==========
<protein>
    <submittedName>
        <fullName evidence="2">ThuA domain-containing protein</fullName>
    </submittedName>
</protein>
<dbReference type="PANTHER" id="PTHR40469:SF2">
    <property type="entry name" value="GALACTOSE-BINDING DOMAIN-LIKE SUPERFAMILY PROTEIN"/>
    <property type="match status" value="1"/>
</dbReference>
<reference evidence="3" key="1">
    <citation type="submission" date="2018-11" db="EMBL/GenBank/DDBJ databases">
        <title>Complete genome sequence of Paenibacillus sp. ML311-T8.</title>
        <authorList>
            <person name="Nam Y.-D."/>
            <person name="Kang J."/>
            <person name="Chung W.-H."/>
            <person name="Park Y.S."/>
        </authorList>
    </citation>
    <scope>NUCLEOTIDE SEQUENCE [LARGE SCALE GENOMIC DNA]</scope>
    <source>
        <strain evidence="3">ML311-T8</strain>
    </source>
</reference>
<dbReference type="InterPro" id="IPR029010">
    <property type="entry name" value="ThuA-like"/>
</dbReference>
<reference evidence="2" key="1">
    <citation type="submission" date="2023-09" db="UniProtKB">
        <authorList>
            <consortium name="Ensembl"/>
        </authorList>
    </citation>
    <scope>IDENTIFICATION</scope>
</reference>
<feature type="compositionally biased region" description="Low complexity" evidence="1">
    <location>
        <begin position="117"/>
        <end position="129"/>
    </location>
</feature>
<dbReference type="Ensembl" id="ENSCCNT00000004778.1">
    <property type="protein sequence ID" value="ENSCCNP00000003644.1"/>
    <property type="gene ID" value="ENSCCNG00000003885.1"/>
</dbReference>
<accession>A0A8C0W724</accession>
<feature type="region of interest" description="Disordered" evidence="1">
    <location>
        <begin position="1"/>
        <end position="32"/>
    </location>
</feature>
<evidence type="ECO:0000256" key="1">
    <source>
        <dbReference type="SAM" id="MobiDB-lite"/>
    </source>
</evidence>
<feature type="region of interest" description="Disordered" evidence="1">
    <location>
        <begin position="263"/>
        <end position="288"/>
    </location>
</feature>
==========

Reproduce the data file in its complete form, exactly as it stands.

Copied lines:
<protein>
    <submittedName>
        <fullName evidence="2">ThuA domain-containing protein</fullName>
    </submittedName>
</protein>
<dbReference type="PANTHER" id="PTHR40469:SF2">
    <property type="entry name" value="GALACTOSE-BINDING DOMAIN-LIKE SUPERFAMILY PROTEIN"/>
    <property type="match status" value="1"/>
</dbReference>
<reference evidence="3" key="1">
    <citation type="submission" date="2018-11" db="EMBL/GenBank/DDBJ databases">
        <title>Complete genome sequence of Paenibacillus sp. ML311-T8.</title>
        <authorList>
            <person name="Nam Y.-D."/>
            <person name="Kang J."/>
            <person name="Chung W.-H."/>
            <person name="Park Y.S."/>
        </authorList>
    </citation>
    <scope>NUCLEOTIDE SEQUENCE [LARGE SCALE GENOMIC DNA]</scope>
    <source>
        <strain evidence="3">ML311-T8</strain>
    </source>
</reference>
<dbReference type="InterPro" id="IPR029010">
    <property type="entry name" value="ThuA-like"/>
</dbReference>
<reference evidence="2" key="1">
    <citation type="submission" date="2023-09" db="UniProtKB">
        <authorList>
            <consortium name="Ensembl"/>
        </authorList>
    </citation>
    <scope>IDENTIFICATION</scope>
</reference>
<feature type="compositionally biased region" description="Low complexity" evidence="1">
    <location>
        <begin position="117"/>
        <end position="129"/>
    </location>
</feature>
<dbReference type="Ensembl" id="ENSCCNT00000004778.1">
    <property type="protein sequence ID" value="ENSCCNP00000003644.1"/>
    <property type="gene ID" value="ENSCCNG00000003885.1"/>
</dbReference>
<accession>A0A8C0W724</accession>
<feature type="region of interest" description="Disordered" evidence="1">
    <location>
        <begin position="1"/>
        <end position="32"/>
    </location>
</feature>
<evidence type="ECO:0000256" key="1">
    <source>
        <dbReference type="SAM" id="MobiDB-lite"/>
    </source>
</evidence>
<feature type="region of interest" description="Disordered" evidence="1">
    <location>
        <begin position="263"/>
        <end position="288"/>
    </location>
</feature>